Most burglars want to enter your home when no one is around. They do not want to run the risk of getting caught or maybe more to the point of getting beat up or shot. A few years ago, there were three or four incidents in Snohomish County when homeowners shot burglars.

More important, as a homeowner, you do not want to be in your house if a burglar comes to the door. But what do you do if you see a potential burglar at your door?

If someone comes to your door unexpectedly they could have a legitimate purpose or they could be knocking to see if someone answers before they kick in the door or go around to the back and break a window or knock down a door. This is a well-known technique that is talked about by police and neighborhood watches. It is easy to become paranoid, but there are some practical things that you can do to protect yourself.

If you hear an unexpected knock or your door bell, keep your personal safety in mind. Go to the door and look through your peep hole or a side window to see who is there. The door acts as a physical block between you and whoever is on the other side. Police have long recommended installing peep holes for front doors. It gives you a chance to see who is on the other side and make a quick assessment whether to open the door or not. If you recognize the person or you feel comfortable with who is at the door you can open it. If not you can talk with them through the door and make it clear that they should leave.

Sometimes it’s hard to know whether to let a stranger know that you are in the house. Some people do not make a noise when they hear a knock at the door. There might be some logic into letting burglars know that you are present, however. Most burglars avoid risk and having a homeowner present presents a risk of being caught. Also, in the recent video published by the Columbus Police Department (, at least one of the convicted burglars recommended that you make noise if someone knocks at your door.

Also, Smart911 has published a story of two teenagers who did not respond to a knock at the door when a suspect burglarized their home. Fortunately, the teens hid in a bathroom and were not hurt. Based on this example, Smart 911 recommends at least making some sort of noise, such as pretending to talk to someone on the telephone, turning on a TV, radio, or stereo to alert the burglar that someone is in the house. This way, you or your child does not have to interact directly with whoever is outside.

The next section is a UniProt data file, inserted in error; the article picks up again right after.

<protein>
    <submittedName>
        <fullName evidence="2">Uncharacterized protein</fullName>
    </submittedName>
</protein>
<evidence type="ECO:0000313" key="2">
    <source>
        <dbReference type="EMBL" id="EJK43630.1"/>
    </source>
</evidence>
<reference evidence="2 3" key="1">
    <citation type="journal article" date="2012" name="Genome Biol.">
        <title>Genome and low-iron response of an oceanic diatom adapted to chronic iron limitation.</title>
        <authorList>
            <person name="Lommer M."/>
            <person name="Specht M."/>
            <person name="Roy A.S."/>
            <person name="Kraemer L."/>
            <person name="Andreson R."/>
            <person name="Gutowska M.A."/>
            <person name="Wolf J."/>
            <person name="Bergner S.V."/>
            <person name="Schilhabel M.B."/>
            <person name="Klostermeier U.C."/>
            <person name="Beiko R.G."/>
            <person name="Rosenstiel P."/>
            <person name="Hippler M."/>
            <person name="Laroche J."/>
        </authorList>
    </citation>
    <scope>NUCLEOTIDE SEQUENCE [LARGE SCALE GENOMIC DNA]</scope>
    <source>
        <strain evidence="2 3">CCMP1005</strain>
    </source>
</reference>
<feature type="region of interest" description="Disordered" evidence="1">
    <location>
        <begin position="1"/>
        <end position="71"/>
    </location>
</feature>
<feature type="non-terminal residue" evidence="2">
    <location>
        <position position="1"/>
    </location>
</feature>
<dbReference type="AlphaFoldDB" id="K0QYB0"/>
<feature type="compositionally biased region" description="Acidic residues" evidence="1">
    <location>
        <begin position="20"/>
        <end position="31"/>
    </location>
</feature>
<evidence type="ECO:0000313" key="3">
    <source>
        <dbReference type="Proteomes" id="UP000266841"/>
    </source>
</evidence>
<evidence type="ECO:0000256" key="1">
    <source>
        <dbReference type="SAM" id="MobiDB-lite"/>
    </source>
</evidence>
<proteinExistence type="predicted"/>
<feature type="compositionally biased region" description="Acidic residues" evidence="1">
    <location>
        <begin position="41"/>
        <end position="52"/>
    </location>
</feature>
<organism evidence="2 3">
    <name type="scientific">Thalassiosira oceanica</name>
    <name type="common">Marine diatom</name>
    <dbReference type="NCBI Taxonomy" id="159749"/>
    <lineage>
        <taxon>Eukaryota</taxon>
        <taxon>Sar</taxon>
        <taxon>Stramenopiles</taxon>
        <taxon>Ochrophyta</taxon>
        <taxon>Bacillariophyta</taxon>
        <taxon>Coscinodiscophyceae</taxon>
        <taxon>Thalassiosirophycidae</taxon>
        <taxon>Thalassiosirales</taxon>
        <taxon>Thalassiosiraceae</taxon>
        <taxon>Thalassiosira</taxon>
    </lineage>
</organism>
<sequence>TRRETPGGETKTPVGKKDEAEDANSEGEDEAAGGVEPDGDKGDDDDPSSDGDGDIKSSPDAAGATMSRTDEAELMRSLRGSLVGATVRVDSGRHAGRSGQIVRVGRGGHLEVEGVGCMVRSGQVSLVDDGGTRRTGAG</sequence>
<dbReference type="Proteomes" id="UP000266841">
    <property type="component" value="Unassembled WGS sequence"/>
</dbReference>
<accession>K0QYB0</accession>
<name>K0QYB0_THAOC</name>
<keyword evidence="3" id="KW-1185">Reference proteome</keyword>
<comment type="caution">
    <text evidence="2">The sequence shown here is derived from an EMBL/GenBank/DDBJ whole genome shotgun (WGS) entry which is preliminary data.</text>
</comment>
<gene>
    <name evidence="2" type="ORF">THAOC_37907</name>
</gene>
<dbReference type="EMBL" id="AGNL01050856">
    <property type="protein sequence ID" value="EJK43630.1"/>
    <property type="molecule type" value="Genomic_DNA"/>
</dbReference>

Some other things to think about are:

  • When you go to the door, take your cell phone or mobile phone with you. That way you can call 911 right away if you need to, or you can pretend to be talking on the phone.
  • If you have a camera system, you can place the monitor in a convenient place and check who is at the door before answering it. Many systems allow you to view cameras on your PC, laptop, tablet and even your smartphone.
  • If someone has been at your door that seems suspicious to you, call 911 right away with a description. Deputies can be on the lookout for them.
  • If you are away from your house for an extended period, such as on a vacation, consider having a radio on and/or putting your lights on a timer to make potential burglars think that someone is in the house.
  • If you have an alarm system, post a sign. Also, posting signs such as “No Trespassing” or “No Soliciting” often works to discourage burglars.
Smart 911: